7 Surprising Foods You Can Eat on the Mediterranean Diet

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When looking at many diet plans, they often start out with what you can’t eat. No carbs here, limit your protein there, and no fruit juice after 3 PM on Wednesdays.

Or, they may call for some bizarre food choices that have you driving all over town just to find the right ingredients. Who knew that they sold squirrel milk commercially?

When it comes to the Mediterranean diet, you don’t have to follow super strict rules or drive to the middle of nowhere just to find the perfect ingredients for your next recipe. Everything you need can be found in any local supermarket. The “restrictive” parts of the diet are tell you to avoid foods you should already be avoiding; those high in sugar, processed foods, refined grains, etc. 

Plus, the Mediterranean diet comes packed with health benefits, most importantly for your heart and brain

Today, we’re going to dive into a number of foods that the diet not only has available, but encourages you to eat. Get ready to eat well, feel good, and look good too!


Who doesn’t love pasta? With so many incredible options, you could eat a different kind of pasta every day of the week and not try them all.

It’s important here that you’re finding whole-grain pasta instead of refined, cheap storebrand stuff. There are tons of wonderful recipes that you can make with pasta, but for the Mediterranean diet you’re going to want to focus on lean meats or fish if you decide to mix in a little protein.


Many wise men have once said that pizza was one of the greatest inventions known to mankind, coming in just after the wheel and before the lightbulb.

Once again though, you can’t just go eat any pizza you find. It’s not a good idea to grab a Pizza Hut pizza with everything on it for dinner.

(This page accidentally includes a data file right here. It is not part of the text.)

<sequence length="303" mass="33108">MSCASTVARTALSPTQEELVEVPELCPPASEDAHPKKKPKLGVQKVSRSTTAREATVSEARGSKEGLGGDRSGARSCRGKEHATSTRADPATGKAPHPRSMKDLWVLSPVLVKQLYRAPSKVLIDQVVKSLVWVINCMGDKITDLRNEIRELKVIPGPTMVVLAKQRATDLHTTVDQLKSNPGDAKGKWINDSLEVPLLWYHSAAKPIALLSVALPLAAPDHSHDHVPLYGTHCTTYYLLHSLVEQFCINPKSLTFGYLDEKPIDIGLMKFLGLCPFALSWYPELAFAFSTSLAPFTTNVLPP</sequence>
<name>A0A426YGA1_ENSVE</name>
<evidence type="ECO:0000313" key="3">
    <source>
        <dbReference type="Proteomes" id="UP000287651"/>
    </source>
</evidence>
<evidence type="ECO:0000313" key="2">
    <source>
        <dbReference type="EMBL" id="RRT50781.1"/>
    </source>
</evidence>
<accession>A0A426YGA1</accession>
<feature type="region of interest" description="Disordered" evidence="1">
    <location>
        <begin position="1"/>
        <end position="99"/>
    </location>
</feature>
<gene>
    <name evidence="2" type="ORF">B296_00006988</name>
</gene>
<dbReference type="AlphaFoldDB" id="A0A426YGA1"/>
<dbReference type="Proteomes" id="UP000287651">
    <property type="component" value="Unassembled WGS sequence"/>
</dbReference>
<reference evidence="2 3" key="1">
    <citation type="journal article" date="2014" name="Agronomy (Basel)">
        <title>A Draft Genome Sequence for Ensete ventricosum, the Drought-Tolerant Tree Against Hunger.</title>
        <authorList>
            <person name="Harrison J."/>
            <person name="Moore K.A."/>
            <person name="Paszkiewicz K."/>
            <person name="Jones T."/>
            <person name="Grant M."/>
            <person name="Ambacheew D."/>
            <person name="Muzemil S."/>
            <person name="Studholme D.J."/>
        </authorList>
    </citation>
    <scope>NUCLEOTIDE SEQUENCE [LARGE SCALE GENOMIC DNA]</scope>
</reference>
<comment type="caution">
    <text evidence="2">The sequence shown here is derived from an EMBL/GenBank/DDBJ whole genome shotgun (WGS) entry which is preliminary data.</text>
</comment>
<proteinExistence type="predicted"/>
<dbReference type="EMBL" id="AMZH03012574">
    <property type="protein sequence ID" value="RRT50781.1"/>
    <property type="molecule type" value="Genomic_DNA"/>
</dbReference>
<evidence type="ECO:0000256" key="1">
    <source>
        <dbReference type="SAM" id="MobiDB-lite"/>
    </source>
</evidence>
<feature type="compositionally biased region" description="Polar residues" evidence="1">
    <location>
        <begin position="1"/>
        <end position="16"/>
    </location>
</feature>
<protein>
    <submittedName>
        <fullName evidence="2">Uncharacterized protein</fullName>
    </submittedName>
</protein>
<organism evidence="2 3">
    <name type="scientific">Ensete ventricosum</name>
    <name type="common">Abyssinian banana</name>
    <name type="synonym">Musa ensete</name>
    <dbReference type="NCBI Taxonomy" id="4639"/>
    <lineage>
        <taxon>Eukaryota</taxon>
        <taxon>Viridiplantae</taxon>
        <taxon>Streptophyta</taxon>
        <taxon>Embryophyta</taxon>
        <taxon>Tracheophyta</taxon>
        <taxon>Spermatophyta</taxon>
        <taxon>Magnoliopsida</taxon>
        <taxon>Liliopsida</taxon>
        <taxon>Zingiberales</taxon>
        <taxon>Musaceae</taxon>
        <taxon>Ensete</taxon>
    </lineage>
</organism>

Make your own pizza at home, using whole-grain or even zucchini for the base. Add some tomato sauce and lean meats and use olive oil to prepare it all. Yummy!

Red Wine

Red wine is packed with antioxidants that promote long-term heart health. It’s advisable to have a small glass (4-5 oz.) about 3-4 times a week with your meals. 

Moderation is key as this doesn’t mean you should be downing multiple glasses with every meal. It can, however, work as a substitute for beer or hard liquor when you go out. Instead of having a few beers, have a few glasses of red wine instead.


Finally, a non-Italian food option. Coming from the Middle East, falafel is easy to make and is also a vegetarian option for those looking to limit their meat intake.

It can be eaten alone, mixed with other dishes, or made into a wrap for a quick meal or snack. It’s hard to go wrong with falafel.


If you’re a seafood fan, then you’ve chosen the right diet. The Mediterranean diet calls for fish at least twice a week, and you’ve got plenty of options. Fire up the grill for some salmon, throw some cod in the oven, or snack on some sardines.

This is the one part of your diet that you should monitor a bit more closely than others. Make sure you’re only eating fish twice and week and avoiding fish that are high in mercury like king mackerel, swordfish, and shark.


Every now and then, you see something pop up about how eggs are actually bad for your heart and eating them too much puts you at risk. While you should deal with everything in moderation, the Mediterranean diet wholly encourages you adding eggs to your meals.

The best part is eggs can be mixed with just about everything. Scramble them with some tomatoes, use them for sandwiches, or even just eat a hard-boiled egg from time to time. 


When it comes to dips, there will always be a silent war between queso, salsa, hummus, and guacamole. When it comes to the Mediterranean diet, hummus is a clear winner.

Hummus also makes for a perfect snack for those midday lull periods. Use some celery, carrots, or your favorite vegetable as the dipping item. You can also try and make your own at home for an extra challenge.